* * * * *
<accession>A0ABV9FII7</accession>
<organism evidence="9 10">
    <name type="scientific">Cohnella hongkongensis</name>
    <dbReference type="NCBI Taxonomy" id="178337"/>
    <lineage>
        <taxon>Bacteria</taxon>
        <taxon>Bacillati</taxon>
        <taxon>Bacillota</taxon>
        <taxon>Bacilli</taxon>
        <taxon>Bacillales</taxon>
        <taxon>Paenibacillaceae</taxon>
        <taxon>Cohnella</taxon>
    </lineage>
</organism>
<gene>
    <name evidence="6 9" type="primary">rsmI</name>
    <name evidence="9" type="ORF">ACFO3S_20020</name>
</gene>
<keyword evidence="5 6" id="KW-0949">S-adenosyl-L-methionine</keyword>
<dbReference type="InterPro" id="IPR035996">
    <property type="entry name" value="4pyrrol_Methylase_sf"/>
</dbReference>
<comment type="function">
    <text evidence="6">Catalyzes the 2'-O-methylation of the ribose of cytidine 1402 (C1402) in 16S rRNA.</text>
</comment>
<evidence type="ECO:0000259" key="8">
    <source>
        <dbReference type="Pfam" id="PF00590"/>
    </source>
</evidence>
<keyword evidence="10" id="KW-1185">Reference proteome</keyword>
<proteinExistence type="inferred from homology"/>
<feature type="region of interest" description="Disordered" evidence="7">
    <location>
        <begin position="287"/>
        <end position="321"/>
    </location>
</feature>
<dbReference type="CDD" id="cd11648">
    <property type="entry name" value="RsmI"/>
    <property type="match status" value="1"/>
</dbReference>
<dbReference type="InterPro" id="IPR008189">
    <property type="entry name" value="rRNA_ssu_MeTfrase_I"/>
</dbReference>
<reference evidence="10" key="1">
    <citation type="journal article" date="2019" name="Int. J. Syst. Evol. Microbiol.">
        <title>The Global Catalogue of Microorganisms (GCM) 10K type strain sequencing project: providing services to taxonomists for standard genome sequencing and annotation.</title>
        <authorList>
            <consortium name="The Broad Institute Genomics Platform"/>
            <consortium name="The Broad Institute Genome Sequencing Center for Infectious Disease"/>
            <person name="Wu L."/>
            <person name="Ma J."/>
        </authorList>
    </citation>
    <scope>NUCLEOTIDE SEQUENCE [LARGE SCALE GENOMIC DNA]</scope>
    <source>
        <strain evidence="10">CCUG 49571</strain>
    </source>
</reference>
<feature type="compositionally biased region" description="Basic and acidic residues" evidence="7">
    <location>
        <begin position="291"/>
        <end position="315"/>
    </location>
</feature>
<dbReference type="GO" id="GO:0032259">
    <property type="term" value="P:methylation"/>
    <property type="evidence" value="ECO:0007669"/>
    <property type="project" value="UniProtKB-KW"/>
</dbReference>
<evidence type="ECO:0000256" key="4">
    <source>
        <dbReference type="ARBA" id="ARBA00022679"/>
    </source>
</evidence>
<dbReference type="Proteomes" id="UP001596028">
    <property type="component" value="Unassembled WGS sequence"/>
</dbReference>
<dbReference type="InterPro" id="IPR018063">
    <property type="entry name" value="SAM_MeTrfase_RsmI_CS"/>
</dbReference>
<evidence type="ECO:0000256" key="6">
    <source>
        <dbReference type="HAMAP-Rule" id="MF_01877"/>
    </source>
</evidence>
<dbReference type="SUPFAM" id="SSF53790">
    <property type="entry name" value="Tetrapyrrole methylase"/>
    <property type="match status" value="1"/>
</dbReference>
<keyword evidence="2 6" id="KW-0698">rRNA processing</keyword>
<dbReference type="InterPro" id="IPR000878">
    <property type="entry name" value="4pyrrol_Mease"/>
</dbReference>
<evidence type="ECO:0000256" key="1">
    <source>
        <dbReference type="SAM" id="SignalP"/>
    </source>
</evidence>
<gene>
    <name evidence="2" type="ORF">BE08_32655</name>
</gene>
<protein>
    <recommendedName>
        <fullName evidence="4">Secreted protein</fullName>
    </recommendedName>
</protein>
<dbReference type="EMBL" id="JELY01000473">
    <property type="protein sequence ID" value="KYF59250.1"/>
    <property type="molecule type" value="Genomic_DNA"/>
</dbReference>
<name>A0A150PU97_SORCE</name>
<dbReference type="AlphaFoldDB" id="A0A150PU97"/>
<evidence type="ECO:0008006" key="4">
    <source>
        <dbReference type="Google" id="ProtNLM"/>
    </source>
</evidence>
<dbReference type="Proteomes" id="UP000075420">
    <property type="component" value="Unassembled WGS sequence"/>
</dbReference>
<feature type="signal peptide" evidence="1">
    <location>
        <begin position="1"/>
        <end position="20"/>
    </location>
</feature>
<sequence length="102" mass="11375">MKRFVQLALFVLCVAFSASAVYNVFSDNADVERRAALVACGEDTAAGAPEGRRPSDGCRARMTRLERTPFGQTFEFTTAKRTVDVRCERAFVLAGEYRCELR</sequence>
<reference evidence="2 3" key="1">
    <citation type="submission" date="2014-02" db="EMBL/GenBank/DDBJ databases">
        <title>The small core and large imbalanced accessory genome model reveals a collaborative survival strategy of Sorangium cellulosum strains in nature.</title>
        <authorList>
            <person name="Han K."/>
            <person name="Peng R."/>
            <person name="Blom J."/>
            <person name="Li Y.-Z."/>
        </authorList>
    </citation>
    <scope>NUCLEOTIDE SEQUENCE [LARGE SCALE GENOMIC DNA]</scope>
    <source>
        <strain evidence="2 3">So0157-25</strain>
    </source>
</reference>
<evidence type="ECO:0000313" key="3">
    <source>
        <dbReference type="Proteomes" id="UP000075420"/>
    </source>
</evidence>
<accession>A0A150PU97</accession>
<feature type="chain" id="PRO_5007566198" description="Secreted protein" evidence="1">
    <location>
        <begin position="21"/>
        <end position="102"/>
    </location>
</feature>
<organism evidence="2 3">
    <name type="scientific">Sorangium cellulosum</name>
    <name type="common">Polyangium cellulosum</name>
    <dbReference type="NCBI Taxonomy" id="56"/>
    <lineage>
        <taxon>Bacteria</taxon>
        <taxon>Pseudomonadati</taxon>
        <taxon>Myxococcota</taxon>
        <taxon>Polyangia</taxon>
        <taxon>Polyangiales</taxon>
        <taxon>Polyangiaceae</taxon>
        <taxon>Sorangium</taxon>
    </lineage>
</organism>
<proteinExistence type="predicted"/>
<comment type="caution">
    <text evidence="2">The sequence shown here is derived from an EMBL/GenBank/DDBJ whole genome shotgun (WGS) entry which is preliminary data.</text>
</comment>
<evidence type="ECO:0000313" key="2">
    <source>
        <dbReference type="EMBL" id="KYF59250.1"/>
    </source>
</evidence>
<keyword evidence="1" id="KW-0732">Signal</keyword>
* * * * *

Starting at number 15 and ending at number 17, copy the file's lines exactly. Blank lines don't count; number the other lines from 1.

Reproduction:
<gene>
    <name evidence="6 9" type="primary">rsmI</name>
    <name evidence="9" type="ORF">ACFO3S_20020</name>